Meetings, including lunch, will be held from 8 a.m. – 1 p.m. at the Community Foundation offices, 4745 Wheaton Drive in Fort Collins, on Sept. 13, Oct. 11, Nov. 8, Dec. 13 of 2018 and Jan. 10, Feb. 14, March 14, April 11, May 9 of 2019. The class fee of $150 has been kept low thanks to generous support from City of Greeley, City of Fort Collins, Town of Windsor and City of Loveland. A maximum of 20 participants will be chosen

Appy now for the 2018-2019 class

Criteria for acceptance include:

  • Has exemplified leadership in one of the Northern Colorado communities
  • Anticipates continued community leadership for the next several years
  • Concerned about the water future of Northern Colorado
  • Must make a strong commitment to attend all sessions
  • Applications due July 20
  • Applications due by July 20 and participants will be chosen Aug. 15.

    For more information and to apply visit the website or contact Mary Lou Smith at MaryLou.Smith@colostate.edu.

    The latest E-Newsletter is hot off the presses from the Hutchins Water Center

    Rodeo Rapid on the upper Colorado River. Photo: Brent Gardner-Smith/Aspen Journalism

    Click here to read the newsletter. Here’s an excerpt:

    Colorado Basin Roundtable Integrated Water Management Planning Framework Project

    The Colorado Basin Roundtable’s Integrated Water Management Planning Framework Project created guidance and on-line data tools to build a foundation for conducting comprehensive integrated water management plans in the mainstem Colorado River Basin in Colorado. The purpose of these plans is to identify ways to provide water for environmental needs in conjunction with the needs of agricultural, domestic and industrial water users. The Hutchins Water Center at Colorado Mesa University coordinated the project, and most of the technical work was conducted by Lotic Hydrological.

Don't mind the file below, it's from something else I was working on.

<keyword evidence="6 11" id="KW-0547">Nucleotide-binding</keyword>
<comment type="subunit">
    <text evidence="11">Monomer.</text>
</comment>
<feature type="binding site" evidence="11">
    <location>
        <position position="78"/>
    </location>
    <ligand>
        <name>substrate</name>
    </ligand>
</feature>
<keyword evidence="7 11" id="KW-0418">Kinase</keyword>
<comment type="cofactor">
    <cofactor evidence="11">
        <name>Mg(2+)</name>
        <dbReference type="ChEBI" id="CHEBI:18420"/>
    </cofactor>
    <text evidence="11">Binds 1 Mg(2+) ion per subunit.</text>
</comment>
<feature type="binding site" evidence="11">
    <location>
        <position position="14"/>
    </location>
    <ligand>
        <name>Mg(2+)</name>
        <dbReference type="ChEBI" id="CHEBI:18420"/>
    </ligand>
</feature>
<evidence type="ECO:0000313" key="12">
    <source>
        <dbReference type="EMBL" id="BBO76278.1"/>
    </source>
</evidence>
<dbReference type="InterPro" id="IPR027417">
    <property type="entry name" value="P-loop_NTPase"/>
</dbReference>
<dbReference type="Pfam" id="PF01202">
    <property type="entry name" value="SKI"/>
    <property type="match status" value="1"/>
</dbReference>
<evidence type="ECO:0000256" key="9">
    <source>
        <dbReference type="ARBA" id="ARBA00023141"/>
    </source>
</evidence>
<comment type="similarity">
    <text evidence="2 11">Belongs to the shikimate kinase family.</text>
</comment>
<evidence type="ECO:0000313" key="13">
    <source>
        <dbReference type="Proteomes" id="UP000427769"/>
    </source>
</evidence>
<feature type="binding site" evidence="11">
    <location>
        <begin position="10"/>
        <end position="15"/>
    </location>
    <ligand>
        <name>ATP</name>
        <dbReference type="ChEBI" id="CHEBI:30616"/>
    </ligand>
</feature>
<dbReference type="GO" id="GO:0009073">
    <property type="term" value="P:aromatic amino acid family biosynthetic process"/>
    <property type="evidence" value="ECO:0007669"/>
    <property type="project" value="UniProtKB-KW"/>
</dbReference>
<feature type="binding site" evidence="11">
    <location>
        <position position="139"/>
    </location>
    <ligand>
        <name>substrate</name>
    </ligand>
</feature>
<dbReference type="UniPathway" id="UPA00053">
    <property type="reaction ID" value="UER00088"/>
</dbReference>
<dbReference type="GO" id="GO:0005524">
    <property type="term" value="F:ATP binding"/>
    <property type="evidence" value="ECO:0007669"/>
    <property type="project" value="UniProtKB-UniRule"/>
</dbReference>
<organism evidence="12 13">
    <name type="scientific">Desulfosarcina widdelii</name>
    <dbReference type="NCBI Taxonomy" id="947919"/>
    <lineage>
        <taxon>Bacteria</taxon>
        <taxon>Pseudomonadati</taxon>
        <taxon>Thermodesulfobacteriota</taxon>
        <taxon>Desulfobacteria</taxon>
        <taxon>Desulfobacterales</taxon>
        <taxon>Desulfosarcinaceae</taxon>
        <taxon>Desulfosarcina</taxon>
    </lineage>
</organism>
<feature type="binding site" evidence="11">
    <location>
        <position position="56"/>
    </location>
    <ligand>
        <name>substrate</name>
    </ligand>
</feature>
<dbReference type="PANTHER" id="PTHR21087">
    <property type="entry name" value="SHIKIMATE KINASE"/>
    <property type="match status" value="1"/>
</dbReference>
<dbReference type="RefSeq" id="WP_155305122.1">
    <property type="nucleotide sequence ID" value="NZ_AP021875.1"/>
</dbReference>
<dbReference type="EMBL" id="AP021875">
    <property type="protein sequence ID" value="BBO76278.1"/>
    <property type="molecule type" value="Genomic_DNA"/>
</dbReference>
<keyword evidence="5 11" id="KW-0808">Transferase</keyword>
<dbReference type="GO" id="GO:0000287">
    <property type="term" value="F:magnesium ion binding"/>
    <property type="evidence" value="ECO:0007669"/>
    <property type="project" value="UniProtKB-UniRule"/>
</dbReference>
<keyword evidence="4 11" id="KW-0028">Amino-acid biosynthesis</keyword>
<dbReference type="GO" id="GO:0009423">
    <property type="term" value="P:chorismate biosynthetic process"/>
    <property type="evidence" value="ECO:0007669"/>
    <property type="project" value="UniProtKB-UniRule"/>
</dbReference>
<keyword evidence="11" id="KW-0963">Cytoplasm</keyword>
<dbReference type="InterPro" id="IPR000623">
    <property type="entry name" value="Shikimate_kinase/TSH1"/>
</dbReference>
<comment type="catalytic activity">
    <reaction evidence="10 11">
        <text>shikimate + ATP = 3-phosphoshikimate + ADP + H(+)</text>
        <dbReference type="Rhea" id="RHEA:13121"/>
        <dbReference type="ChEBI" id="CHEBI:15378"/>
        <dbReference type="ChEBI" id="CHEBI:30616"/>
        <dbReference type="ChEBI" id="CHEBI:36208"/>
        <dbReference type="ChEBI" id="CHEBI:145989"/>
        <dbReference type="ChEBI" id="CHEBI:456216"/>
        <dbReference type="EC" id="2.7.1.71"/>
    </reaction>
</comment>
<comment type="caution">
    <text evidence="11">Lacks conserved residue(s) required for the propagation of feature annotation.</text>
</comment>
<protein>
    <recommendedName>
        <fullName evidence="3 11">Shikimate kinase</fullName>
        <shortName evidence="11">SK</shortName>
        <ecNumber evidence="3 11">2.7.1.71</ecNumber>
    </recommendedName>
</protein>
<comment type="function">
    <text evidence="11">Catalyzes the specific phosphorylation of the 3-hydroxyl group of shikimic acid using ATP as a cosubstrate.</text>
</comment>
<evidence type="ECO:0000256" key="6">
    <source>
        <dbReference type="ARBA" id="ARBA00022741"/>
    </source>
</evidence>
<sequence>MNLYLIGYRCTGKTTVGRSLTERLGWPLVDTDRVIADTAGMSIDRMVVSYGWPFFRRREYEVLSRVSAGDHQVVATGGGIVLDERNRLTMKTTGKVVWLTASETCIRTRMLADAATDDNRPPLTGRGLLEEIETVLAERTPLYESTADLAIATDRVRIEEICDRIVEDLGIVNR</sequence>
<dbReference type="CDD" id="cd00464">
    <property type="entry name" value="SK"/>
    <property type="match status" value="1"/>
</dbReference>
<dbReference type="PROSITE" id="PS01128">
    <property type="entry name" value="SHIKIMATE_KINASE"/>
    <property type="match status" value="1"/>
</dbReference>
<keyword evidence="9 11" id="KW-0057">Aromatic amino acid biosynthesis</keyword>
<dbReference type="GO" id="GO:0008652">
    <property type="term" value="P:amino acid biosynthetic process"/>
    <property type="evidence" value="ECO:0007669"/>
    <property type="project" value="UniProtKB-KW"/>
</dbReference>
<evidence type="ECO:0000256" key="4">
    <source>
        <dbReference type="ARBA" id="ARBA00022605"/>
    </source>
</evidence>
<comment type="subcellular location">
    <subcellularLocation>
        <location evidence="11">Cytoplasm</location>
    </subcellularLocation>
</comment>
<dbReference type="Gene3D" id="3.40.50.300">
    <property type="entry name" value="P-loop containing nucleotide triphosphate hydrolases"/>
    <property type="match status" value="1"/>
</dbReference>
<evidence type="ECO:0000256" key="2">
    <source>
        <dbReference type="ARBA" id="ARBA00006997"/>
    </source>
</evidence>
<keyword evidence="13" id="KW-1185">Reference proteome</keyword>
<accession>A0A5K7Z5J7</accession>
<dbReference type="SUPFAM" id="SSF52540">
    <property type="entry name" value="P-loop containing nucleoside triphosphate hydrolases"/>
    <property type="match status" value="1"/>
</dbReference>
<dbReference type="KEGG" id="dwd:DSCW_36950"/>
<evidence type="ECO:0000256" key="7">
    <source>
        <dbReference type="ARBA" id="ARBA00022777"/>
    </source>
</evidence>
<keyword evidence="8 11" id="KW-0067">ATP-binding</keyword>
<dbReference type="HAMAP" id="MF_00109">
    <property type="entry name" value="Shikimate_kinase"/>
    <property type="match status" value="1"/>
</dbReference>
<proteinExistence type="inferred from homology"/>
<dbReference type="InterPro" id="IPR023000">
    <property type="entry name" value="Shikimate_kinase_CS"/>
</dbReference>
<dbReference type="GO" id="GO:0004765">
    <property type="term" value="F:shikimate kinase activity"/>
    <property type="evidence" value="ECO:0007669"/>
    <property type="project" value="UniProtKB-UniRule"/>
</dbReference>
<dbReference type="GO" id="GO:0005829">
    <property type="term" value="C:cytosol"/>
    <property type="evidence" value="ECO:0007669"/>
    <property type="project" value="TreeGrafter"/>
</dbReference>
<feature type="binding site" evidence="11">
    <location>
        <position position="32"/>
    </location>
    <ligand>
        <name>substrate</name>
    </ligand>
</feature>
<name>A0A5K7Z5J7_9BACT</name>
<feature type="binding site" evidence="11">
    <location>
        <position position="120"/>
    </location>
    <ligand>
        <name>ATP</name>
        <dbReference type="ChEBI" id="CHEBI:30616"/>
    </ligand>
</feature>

The Final Report for this project is available for review here.

    The website that houses the on-line tools referred to in the report is here.

    The first half of June have been nothing but hot and dry for most communities in #Colorado — @AmericanRivers #Drought

    From American Rivers (Fay Augustyn):

    After a dry winter and following with a hot summer, Colorado is looking at different waster conservation ideas to help protect their rivers. Can our rivers count on you to help move Colorado’s water future forward?

    Rivers form the lifelines of Colorado’s economy, environment and lifestyle. They impact every aspect of our lives, providing most of our clean, safe and reliable drinking water, supporting thriving farms and ranches, and contributing to culture, heritage and recreation. During a dry summer like this, we can easily identify the impacts that healthy, flowing rivers have on our communities and quality of life.

    Those who enjoy spending time on or near rivers have likely noticed the lower – and earlier – flows we experienced this year. The Colorado River peaked about 4 weeks earlier than normal, and at the GoPro Games in June, flows through Gore Creek were less than half of the normal discharge. On the upper Yampa above Steamboat Springs, fishing has been restricted below Stagecoach Reservoir to help protect fish in this reach. And farmers and ranchers are radically changing their normal operations to ensure they protect their livelihood at this time of dwindling irrigation water in their ditches.

    As this summer presses on, we certainly will continue to be impacted by the dry year. But there is hope, and things each of us can do to help conserve our critical water resource, including reducing shower times, limiting outdoor watering, and educating yourself about the health of our rivers and streams – including ways you can support more conservation and flexibility across the state. It’s now more important than ever to increase your awareness about where your water comes from and how water moves throughout the state.

    “Do You Know Your Water, Colorado?” map. Credit: American Rivers

    Earlier this summer, we produced an illustrated guide, called “Do You Know Your Water, Colorado?” to explain the long, complicated journey a drop of water takes from its home in a river to your tap. As a Coloradan, it’s our responsibility to understand how water is moved from place to place across our great state and the role we all have in protecting our state’s flowing rivers and the clean, safe, reliable drinking water they provide.

    Always, but especially in a dry year like this, we must meet future water demands without sacrificing our rivers and everything they support. Our communities, economies, environment and drinking water supply depend on all of us working together.